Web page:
In "The Living End" (St. Martin's Press, 2012), gay writer Robert Leleux's second memoir, he brings the reader up close to the experience of caring for a loved one with Alzheimer's disease – and the toll it takes on family and friends. Leleux writes about his grandmother Joann's illness with loving care and respect. He keeps a level head throughout the book and even succeeds in infusing the tale with much-needed doses of humor.
I spoke with Leleux shortly before the book's publication.
Gregg Shapiro: In the chapter "Hello, I Must Be Going," you write about the 2008 New York Times essay you wrote about your grandmother Joann and Alzheimer's. Was that the basis for the book or had you already begun to write it?
Robert Leleux: That's a great question. Both, I suppose. I can be a very slow writer. It's a meditative process for me. The wonderful thing about a (New York Times) "Modern Love" piece is that I knew exactly how long it would have to be. It's a wonderful way to force yourself to tell a complete narrative. I knew that I had a story that I was desperately longing to tell, and I had no means of framing it. I thought, "I bet if I framed this as a 'Modern Love' piece, I could compel myself to give it some sort of structure."
Did you have a specific audience in mind?
Yeah, because the world is dying for stories about old ladies (laughs). I heard Meryl Streep talking about Margaret Thatcher and playing old Margaret Thatcher. She said there's really no group less tended to or spoken to than old ladies. Maybe commercially it's not the smartest idea, but I love older ladies. I'm that kind of a gay guy. You sit me next to some old lady with a mouth on her and I'm a happy fella. My grandmother would definitely fall into that category (laughs). But what I've been struck by … is that, it speaks to a wider audience than I ever would have imagined. Not only have almost all of us been touched by Alzheimer's in some way, we've all had the experience of someone we love changing with time and extreme old age. I've been so moved by the way that people have spoken to me about it. It makes me incredibly happy to know that the way I've written about it, in some way, seems to rekindle people's memories of people that they've loved very much.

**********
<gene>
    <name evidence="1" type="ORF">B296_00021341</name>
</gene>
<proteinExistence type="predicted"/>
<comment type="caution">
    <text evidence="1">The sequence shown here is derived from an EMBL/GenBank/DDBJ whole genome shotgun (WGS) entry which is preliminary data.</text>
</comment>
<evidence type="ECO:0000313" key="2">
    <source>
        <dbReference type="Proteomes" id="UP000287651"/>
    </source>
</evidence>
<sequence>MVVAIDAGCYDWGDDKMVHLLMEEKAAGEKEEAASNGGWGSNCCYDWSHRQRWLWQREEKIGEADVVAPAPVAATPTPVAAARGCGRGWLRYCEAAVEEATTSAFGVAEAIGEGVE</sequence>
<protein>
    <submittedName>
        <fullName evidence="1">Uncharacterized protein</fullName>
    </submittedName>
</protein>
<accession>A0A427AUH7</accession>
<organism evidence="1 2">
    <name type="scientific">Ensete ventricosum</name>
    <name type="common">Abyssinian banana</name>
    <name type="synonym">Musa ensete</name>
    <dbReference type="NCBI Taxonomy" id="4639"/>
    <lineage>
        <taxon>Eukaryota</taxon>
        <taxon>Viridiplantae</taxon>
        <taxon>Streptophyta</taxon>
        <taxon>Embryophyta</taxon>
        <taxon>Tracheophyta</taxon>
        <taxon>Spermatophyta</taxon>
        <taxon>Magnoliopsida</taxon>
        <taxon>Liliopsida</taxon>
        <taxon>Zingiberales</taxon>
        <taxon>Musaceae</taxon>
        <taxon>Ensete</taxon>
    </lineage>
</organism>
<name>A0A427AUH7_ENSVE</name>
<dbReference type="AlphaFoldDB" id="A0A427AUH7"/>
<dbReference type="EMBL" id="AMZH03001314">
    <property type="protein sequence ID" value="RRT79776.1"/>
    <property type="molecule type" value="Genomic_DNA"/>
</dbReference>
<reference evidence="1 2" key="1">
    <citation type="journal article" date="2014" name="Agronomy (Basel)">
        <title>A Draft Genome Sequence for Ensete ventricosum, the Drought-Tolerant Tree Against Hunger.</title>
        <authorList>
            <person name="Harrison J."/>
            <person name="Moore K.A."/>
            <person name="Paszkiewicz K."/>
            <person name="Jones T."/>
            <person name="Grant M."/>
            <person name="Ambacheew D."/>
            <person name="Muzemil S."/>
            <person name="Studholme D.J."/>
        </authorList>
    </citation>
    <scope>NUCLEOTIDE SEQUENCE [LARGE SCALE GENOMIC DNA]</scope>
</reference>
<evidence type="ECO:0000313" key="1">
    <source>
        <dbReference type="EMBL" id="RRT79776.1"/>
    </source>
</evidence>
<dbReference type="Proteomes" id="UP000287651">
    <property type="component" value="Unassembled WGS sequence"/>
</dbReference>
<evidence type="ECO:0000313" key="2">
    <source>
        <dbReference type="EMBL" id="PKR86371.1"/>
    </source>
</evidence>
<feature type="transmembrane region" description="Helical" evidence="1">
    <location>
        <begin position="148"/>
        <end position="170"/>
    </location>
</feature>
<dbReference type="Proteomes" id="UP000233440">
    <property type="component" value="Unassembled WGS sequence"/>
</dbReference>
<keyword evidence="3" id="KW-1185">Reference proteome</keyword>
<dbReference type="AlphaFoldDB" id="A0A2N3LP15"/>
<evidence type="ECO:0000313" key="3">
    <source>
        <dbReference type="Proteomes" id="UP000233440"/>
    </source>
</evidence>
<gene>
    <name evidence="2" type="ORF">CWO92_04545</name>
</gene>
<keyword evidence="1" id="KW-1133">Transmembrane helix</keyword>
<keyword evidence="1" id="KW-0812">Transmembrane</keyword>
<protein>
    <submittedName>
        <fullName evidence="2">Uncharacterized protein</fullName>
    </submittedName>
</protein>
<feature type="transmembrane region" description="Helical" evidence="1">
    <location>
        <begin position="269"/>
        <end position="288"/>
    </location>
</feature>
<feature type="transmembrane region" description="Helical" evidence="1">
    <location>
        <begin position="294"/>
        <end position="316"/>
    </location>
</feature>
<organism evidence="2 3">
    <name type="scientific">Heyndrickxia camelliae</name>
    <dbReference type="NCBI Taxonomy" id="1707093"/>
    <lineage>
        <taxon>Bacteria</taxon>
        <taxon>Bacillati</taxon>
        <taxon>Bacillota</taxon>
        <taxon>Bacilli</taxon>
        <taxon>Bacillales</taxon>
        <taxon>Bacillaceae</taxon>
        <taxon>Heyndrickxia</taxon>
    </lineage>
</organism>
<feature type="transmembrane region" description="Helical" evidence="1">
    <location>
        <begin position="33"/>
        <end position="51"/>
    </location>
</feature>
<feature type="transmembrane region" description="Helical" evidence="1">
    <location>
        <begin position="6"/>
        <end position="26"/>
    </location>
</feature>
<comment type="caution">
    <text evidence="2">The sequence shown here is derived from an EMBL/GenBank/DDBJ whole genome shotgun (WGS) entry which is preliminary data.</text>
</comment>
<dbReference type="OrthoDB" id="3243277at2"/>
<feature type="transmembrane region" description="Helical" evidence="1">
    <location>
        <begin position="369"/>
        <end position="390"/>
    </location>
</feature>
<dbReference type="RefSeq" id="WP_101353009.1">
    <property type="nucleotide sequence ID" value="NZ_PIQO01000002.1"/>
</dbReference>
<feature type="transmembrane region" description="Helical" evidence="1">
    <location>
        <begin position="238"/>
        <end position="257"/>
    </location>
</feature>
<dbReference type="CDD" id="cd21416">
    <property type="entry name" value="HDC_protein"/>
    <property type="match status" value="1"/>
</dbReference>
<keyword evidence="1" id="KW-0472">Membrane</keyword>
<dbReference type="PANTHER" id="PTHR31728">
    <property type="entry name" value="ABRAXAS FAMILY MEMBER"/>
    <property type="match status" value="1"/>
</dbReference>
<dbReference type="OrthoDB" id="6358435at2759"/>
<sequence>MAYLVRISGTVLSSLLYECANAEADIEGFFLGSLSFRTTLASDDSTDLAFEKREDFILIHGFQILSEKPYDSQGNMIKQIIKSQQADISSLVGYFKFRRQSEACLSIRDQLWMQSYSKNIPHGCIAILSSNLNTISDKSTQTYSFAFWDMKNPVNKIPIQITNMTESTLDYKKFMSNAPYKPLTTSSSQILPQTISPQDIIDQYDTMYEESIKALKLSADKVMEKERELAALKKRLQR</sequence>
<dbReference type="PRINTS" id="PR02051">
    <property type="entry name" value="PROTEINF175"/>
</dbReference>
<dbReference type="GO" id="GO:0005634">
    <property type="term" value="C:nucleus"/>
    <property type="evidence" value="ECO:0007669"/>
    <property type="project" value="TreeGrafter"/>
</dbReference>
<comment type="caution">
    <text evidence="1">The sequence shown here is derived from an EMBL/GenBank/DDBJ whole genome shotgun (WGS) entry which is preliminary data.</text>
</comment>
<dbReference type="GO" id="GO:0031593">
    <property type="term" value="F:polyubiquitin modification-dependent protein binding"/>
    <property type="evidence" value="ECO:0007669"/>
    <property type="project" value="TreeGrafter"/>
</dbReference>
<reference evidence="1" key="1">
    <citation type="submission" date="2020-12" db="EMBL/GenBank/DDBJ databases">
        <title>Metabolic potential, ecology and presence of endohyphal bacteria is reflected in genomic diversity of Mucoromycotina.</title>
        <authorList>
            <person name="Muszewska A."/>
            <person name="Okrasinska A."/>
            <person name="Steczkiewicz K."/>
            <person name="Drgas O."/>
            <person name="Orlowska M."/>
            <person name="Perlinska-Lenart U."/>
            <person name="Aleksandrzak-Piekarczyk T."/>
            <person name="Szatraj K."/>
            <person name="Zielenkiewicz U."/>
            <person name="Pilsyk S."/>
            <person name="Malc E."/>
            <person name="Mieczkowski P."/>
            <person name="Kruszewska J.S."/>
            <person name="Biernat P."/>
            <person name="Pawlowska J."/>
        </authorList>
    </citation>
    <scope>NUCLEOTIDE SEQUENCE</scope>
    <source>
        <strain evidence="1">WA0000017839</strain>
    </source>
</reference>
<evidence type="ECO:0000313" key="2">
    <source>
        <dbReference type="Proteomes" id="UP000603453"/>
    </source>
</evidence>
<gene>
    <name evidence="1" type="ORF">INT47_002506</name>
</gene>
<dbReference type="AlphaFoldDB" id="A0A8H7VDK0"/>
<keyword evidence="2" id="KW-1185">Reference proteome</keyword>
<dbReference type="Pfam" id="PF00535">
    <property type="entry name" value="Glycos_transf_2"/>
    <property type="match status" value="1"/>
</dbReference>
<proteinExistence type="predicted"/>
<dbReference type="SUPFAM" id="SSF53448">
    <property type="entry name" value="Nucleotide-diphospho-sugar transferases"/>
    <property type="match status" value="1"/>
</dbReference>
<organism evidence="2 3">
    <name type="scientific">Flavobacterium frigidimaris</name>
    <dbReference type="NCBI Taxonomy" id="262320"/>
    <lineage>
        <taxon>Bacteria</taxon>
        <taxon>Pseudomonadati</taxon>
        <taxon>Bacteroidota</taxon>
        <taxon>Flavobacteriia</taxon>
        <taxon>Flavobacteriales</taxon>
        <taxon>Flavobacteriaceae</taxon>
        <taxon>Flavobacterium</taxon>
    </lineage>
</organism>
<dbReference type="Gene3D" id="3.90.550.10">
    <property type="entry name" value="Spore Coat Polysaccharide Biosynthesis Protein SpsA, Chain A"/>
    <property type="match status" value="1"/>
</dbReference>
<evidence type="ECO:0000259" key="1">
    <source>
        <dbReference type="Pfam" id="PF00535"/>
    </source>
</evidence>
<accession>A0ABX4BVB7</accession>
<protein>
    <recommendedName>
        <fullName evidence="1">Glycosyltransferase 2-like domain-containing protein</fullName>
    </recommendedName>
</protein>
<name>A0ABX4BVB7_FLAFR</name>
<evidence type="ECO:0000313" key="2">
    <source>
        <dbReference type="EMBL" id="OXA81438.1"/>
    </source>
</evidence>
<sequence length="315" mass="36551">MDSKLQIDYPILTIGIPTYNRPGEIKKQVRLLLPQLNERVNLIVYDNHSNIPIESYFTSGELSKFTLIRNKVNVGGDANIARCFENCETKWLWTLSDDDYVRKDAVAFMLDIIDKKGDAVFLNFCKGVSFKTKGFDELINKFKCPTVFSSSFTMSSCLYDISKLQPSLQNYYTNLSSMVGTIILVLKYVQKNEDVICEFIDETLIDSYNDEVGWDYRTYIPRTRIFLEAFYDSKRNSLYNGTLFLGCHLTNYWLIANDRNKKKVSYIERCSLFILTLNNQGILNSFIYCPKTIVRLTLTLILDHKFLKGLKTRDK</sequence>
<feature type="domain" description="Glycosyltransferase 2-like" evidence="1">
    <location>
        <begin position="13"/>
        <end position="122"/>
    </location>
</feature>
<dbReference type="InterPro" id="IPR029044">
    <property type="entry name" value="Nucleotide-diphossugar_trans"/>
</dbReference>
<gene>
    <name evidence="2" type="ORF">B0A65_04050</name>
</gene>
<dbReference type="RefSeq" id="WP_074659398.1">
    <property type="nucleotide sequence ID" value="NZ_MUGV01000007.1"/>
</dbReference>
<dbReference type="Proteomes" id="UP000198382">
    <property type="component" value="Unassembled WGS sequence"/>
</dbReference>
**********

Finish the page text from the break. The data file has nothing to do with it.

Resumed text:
In addition to dealing with your grandmother, your mother-in-law Yvella also became ill, increasing your and your husband Michael's roles as caregivers.
It's God's work. I got to be this kind of fun gay uncle (laughs), even to the older people in my life. It's one thing to flit in for a couple of weeks or months. …. It's another thing to do it day in, day out, day after day. The difficulty of it multiplies exponentially. It's very easy to lose your way in that forest of caretaking. It was a blessing to spend as much time as I did with my mother and mother-in-law, who's actually doing quite well now, when they were going through that. I also worked hard to distract my mother and take her out for pedicures or to the theater as often as I could.
In Chapter 7, "Twelve Miles of Bad Road," you write about humor and why Southerners are funny. Would you say that you agree with the "tragedy + time = comedy" equation?
I'm afraid I do (laughs). I so wish it was otherwise. Phrased in a more empowering way, you have no control over anything that occurs in your life. There's almost nothing, as far as the circumstances of your life goes, that is determined by you. It is a humbling human fact. We do have control over the way we tell the story. If you can find a way to keep the dignity of the situation and to honor what has occurred, but can also make it funny, I do feel that it is one of humanity's ways of winning and being victorious over circumstances.